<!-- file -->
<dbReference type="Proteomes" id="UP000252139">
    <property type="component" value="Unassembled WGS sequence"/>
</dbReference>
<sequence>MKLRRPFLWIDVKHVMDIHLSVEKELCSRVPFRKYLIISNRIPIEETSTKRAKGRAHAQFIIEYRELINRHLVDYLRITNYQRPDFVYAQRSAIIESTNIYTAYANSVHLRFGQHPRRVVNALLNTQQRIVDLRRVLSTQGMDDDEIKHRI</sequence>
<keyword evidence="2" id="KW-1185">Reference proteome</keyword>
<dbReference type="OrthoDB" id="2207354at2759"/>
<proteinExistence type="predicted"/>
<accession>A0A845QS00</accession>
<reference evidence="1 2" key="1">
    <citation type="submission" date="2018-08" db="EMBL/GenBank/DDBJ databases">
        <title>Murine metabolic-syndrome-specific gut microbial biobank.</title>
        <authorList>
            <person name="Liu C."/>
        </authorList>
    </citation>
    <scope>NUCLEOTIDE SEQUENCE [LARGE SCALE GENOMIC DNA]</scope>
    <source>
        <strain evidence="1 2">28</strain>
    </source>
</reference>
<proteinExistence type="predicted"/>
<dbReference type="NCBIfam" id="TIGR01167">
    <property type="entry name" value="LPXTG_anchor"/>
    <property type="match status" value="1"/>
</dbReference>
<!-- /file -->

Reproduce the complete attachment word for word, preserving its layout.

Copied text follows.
<dbReference type="Proteomes" id="UP000252139">
    <property type="component" value="Unassembled WGS sequence"/>
</dbReference>
<sequence>MKLRRPFLWIDVKHVMDIHLSVEKELCSRVPFRKYLIISNRIPIEETSTKRAKGRAHAQFIIEYRELINRHLVDYLRITNYQRPDFVYAQRSAIIESTNIYTAYANSVHLRFGQHPRRVVNALLNTQQRIVDLRRVLSTQGMDDDEIKHRI</sequence>
<keyword evidence="2" id="KW-1185">Reference proteome</keyword>
<dbReference type="OrthoDB" id="2207354at2759"/>
<proteinExistence type="predicted"/>
<accession>A0A845QS00</accession>
<reference evidence="1 2" key="1">
    <citation type="submission" date="2018-08" db="EMBL/GenBank/DDBJ databases">
        <title>Murine metabolic-syndrome-specific gut microbial biobank.</title>
        <authorList>
            <person name="Liu C."/>
        </authorList>
    </citation>
    <scope>NUCLEOTIDE SEQUENCE [LARGE SCALE GENOMIC DNA]</scope>
    <source>
        <strain evidence="1 2">28</strain>
    </source>
</reference>
<proteinExistence type="predicted"/>
<dbReference type="NCBIfam" id="TIGR01167">
    <property type="entry name" value="LPXTG_anchor"/>
    <property type="match status" value="1"/>
</dbReference>